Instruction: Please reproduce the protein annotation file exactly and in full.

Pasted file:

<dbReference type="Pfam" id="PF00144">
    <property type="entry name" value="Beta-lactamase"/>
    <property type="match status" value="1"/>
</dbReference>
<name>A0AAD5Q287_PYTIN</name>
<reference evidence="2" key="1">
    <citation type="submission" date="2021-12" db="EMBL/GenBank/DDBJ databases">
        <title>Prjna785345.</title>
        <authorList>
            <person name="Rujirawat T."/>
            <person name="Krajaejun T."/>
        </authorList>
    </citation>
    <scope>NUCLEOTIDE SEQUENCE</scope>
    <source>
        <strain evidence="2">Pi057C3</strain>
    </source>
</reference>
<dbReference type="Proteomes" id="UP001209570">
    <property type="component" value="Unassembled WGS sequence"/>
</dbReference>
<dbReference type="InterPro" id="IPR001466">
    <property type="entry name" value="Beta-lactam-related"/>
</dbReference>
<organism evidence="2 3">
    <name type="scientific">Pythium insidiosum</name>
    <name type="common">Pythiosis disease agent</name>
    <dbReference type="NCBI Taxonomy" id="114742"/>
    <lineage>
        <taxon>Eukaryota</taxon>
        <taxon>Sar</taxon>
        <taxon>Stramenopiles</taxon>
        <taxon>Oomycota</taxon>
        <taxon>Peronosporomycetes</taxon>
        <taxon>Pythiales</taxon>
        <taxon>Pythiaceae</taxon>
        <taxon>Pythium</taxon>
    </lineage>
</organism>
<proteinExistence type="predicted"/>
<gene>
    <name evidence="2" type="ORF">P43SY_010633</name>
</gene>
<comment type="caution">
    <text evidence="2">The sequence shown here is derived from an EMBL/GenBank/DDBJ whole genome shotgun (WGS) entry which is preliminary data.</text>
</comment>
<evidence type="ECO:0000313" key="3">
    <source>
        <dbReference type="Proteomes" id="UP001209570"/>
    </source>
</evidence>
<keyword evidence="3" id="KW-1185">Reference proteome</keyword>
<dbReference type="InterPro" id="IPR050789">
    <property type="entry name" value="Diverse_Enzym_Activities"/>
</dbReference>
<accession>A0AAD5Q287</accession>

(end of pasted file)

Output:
<dbReference type="Pfam" id="PF00144">
    <property type="entry name" value="Beta-lactamase"/>
    <property type="match status" value="1"/>
</dbReference>
<name>A0AAD5Q287_PYTIN</name>
<reference evidence="2" key="1">
    <citation type="submission" date="2021-12" db="EMBL/GenBank/DDBJ databases">
        <title>Prjna785345.</title>
        <authorList>
            <person name="Rujirawat T."/>
            <person name="Krajaejun T."/>
        </authorList>
    </citation>
    <scope>NUCLEOTIDE SEQUENCE</scope>
    <source>
        <strain evidence="2">Pi057C3</strain>
    </source>
</reference>
<dbReference type="Proteomes" id="UP001209570">
    <property type="component" value="Unassembled WGS sequence"/>
</dbReference>
<dbReference type="InterPro" id="IPR001466">
    <property type="entry name" value="Beta-lactam-related"/>
</dbReference>
<organism evidence="2 3">
    <name type="scientific">Pythium insidiosum</name>
    <name type="common">Pythiosis disease agent</name>
    <dbReference type="NCBI Taxonomy" id="114742"/>
    <lineage>
        <taxon>Eukaryota</taxon>
        <taxon>Sar</taxon>
        <taxon>Stramenopiles</taxon>
        <taxon>Oomycota</taxon>
        <taxon>Peronosporomycetes</taxon>
        <taxon>Pythiales</taxon>
        <taxon>Pythiaceae</taxon>
        <taxon>Pythium</taxon>
    </lineage>
</organism>
<proteinExistence type="predicted"/>
<gene>
    <name evidence="2" type="ORF">P43SY_010633</name>
</gene>
<comment type="caution">
    <text evidence="2">The sequence shown here is derived from an EMBL/GenBank/DDBJ whole genome shotgun (WGS) entry which is preliminary data.</text>
</comment>
<evidence type="ECO:0000313" key="3">
    <source>
        <dbReference type="Proteomes" id="UP001209570"/>
    </source>
</evidence>
<keyword evidence="3" id="KW-1185">Reference proteome</keyword>
<dbReference type="InterPro" id="IPR050789">
    <property type="entry name" value="Diverse_Enzym_Activities"/>
</dbReference>
<accession>A0AAD5Q287</accession>